Shit, I didn’t account for the downward pressure of the driving rain.

The venin shouts in pain, yanking the dagger loose as Mira hands me one of the two Xaden flung our way. My fingers grip the water-slick handle, and I prepare myself for the worst when the venin lifts his hands.

But it’s not the daggers he throws.

The Rybstad chest hurtles toward us, coming so quickly that I barely have time to knock Mira to the ground before it passes by, close enough that I hear it split the air.

A dagger immediately follows, then another, missing me but pinning the left side of my dress to the ground. I use our momentum to keep rolling, the diaphanous silk tearing away as I’m pulled to my feet by Brennan—who’s decided to join us, I guess.

Gods, no. I can’t lose them both in this.

“We need to surround him,” Brennan says, grabbing the alloy-hilted dagger from the sodden grass. Water collects quickly, soaking my feet, my hair, and what’s left of my dress.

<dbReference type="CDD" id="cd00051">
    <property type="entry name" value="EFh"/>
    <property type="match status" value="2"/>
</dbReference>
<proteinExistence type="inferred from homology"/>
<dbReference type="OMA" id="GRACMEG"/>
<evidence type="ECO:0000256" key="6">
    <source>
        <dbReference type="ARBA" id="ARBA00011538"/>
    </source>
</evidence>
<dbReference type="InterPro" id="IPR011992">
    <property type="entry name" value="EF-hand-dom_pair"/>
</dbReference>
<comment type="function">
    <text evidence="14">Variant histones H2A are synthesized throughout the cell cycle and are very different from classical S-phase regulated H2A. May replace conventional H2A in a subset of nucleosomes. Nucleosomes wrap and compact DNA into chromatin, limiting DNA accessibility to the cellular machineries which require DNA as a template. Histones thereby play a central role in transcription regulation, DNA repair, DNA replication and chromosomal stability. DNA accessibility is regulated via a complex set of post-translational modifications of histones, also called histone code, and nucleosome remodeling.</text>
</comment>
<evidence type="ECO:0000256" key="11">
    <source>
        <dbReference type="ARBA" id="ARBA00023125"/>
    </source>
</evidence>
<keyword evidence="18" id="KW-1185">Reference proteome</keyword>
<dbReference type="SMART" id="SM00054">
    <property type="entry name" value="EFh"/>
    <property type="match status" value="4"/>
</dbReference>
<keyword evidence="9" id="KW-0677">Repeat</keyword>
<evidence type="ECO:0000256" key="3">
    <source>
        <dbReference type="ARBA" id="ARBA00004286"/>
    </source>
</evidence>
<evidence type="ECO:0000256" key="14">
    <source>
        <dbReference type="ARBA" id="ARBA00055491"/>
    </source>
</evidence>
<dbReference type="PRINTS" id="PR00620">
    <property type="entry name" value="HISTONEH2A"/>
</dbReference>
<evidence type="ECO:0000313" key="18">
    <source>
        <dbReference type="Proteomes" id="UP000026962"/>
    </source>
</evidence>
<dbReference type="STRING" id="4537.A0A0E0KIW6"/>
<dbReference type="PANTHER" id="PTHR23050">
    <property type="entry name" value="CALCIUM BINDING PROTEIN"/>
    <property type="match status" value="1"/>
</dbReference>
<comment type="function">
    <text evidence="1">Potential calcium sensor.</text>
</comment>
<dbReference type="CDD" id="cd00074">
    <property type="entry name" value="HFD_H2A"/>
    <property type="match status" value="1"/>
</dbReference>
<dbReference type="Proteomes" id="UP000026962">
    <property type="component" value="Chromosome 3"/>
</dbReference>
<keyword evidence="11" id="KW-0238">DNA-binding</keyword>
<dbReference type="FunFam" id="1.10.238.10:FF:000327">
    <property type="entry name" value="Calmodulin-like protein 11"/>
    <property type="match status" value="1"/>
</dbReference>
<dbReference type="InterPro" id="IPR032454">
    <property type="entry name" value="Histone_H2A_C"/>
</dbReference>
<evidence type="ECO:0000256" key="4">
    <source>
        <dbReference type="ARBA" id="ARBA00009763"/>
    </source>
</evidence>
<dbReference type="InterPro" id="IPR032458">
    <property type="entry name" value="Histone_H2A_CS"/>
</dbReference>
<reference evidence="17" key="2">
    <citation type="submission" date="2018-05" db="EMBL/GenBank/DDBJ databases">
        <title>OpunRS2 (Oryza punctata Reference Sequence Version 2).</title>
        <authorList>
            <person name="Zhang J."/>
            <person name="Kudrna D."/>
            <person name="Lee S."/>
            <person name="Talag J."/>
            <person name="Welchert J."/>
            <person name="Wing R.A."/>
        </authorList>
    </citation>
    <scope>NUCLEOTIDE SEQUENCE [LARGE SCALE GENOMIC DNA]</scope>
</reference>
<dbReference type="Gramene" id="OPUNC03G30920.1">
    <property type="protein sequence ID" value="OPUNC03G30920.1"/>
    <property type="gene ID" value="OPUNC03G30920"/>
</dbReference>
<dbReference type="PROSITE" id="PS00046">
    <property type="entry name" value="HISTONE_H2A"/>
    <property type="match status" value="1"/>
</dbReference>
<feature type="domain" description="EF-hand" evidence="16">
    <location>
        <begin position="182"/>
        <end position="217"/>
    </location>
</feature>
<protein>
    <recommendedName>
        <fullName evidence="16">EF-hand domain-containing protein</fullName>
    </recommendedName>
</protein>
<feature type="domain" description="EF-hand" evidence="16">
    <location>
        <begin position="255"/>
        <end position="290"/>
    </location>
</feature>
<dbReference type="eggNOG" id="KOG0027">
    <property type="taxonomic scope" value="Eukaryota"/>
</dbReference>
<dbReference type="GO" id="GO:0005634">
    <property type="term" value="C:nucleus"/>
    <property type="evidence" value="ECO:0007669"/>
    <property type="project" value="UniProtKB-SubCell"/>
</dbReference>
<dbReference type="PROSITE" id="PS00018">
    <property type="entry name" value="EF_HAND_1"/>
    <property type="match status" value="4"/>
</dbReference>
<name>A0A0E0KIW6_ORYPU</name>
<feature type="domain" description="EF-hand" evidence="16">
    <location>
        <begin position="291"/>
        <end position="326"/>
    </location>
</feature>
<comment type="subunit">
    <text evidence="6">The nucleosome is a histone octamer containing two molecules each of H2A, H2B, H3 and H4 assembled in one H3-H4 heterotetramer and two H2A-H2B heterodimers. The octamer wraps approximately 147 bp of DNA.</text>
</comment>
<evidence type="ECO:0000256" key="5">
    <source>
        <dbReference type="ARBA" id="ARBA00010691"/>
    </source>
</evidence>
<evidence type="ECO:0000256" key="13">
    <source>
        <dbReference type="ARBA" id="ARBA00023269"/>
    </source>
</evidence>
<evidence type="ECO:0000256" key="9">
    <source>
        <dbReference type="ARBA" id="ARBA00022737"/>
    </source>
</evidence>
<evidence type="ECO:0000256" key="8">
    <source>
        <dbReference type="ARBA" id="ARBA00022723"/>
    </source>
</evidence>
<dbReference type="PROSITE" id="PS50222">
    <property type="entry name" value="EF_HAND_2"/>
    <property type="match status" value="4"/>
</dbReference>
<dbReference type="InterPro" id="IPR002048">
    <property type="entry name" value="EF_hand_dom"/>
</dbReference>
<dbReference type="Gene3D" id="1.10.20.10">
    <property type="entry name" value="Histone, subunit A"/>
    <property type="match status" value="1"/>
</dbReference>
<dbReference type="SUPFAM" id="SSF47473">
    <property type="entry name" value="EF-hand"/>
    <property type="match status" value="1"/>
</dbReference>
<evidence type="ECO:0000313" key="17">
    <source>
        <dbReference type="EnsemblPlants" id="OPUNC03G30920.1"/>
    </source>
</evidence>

“And how would you like to do that if we can’t see him through this shit?” Mira asks.

“I’m minutes out!” Tairn bellows.

We might be dead in those minutes, but we’re all dead eventually if I don’t secure that fucking luminary.

“We have to keep him on the field, no matter what. One of them is capable of draining everyone in the palace,” I tell my siblings. Back-to-back, we scan the field, and my breath catches when the dark wielder comes into view, dropping to a knee about twenty feet away.

No. Time slows to sluggish heartbeats as I watch him reach for the ground.

There’s no time to run. We won’t make it.

My worst nightmare is seconds away from becoming reality. Our mission is going to kill my brother and sister.

“I’m so sorry.” It’s barely a whisper.

His fist slams into the ground, and through the storm, I watch in breathless horror as his eyes burn fire red, the grass around him shriveling into brown blades.

“Mira!” Brennan shouts. “Shield!”

“I…I can’t this far from the wards!” Her mouth drops as death races for us, the ground rippling as it surrenders its magic.